And will Cyborg Superman survive this first arc? Orlando wouldn't say, but he did note that Supergirl is not just interested in saving people in danger but saving the dangerous people as well. "That's how she is. That's her true strength. So regardless of what happens with Cyborg Superman, she's invested in what happens to him and who he is."

The discussion moved to fan questions where Orlando explained that for the time being, "Supergirl" will not be crossing into the stories of her cousin and his expansive supporting cast. It will happened eventually, but for now the goal is to establish the character on her own. Similarly, there's no current plan for Metallo to appear in the comics, but eventually he'll have to appear, said Tomasi.

As for the playground of Metropolis, Jimenez said that part of his plan for bringing back the Golden Age newspaper "The Daily Star" was to recast it as an organization somewhat like "VICE" magazine. A major theme in the book will be the way we consume news in the 21st Century and how reporters find new methods (some good, some bad) for finding and writing their stories.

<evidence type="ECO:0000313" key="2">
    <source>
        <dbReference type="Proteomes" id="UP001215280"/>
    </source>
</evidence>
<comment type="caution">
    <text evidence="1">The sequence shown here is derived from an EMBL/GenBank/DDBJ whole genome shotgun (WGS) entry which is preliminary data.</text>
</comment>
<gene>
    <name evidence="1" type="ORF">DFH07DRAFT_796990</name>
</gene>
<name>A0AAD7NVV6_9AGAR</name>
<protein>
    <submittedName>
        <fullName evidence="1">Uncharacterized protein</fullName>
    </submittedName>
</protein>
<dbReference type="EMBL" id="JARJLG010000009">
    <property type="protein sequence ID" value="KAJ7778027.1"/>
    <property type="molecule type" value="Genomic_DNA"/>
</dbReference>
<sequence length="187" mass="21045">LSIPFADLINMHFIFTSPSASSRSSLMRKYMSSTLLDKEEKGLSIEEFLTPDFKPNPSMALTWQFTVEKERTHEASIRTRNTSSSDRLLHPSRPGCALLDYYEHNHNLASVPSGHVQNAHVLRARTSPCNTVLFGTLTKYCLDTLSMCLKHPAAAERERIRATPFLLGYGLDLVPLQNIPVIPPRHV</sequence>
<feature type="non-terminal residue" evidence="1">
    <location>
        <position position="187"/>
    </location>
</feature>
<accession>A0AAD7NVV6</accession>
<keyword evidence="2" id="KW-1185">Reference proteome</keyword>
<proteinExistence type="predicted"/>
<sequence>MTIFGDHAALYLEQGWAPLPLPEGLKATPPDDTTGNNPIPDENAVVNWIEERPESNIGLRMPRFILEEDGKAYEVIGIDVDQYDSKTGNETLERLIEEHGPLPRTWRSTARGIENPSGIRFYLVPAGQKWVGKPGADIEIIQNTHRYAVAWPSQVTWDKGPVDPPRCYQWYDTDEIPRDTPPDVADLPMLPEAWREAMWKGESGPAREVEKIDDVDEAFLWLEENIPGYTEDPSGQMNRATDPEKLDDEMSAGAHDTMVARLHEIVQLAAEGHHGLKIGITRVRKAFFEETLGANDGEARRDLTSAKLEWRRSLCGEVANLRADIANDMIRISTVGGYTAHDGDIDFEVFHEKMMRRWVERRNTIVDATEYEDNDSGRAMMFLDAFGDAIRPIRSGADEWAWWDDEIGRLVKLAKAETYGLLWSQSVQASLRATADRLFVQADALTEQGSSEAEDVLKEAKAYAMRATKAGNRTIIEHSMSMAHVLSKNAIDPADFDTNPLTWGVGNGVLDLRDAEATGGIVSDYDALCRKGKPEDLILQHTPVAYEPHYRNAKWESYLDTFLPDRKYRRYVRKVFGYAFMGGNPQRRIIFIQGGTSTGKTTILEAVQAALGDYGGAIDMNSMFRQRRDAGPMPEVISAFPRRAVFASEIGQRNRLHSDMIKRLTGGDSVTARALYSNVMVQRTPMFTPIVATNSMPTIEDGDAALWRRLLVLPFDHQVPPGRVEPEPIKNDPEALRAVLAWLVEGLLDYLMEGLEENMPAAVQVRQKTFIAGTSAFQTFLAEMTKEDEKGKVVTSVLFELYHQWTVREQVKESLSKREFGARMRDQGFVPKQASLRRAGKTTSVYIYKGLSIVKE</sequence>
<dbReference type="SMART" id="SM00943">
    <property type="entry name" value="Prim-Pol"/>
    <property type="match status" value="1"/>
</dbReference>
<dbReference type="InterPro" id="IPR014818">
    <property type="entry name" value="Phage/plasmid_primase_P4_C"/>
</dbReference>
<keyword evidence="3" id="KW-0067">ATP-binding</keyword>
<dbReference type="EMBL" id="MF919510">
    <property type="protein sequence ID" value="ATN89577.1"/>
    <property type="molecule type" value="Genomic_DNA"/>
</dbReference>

Many fans asked about supposed discrepancies between the previous Superman comics and the new Rebirth era, and Tomasi spoke to the idea that continuity mattered less than what makes for a good story in the moment. Similarly, someone wanted to know how much the "Watchmen" characters will play a role in their books or exert any pressures onto how they tell their stories, but Tomasi again had a simple answer, "There so much stuff coming down the pike...just don't ask about it. Let it happen."

Stay tuned for more from NYCC 2016 all weekend on CBR.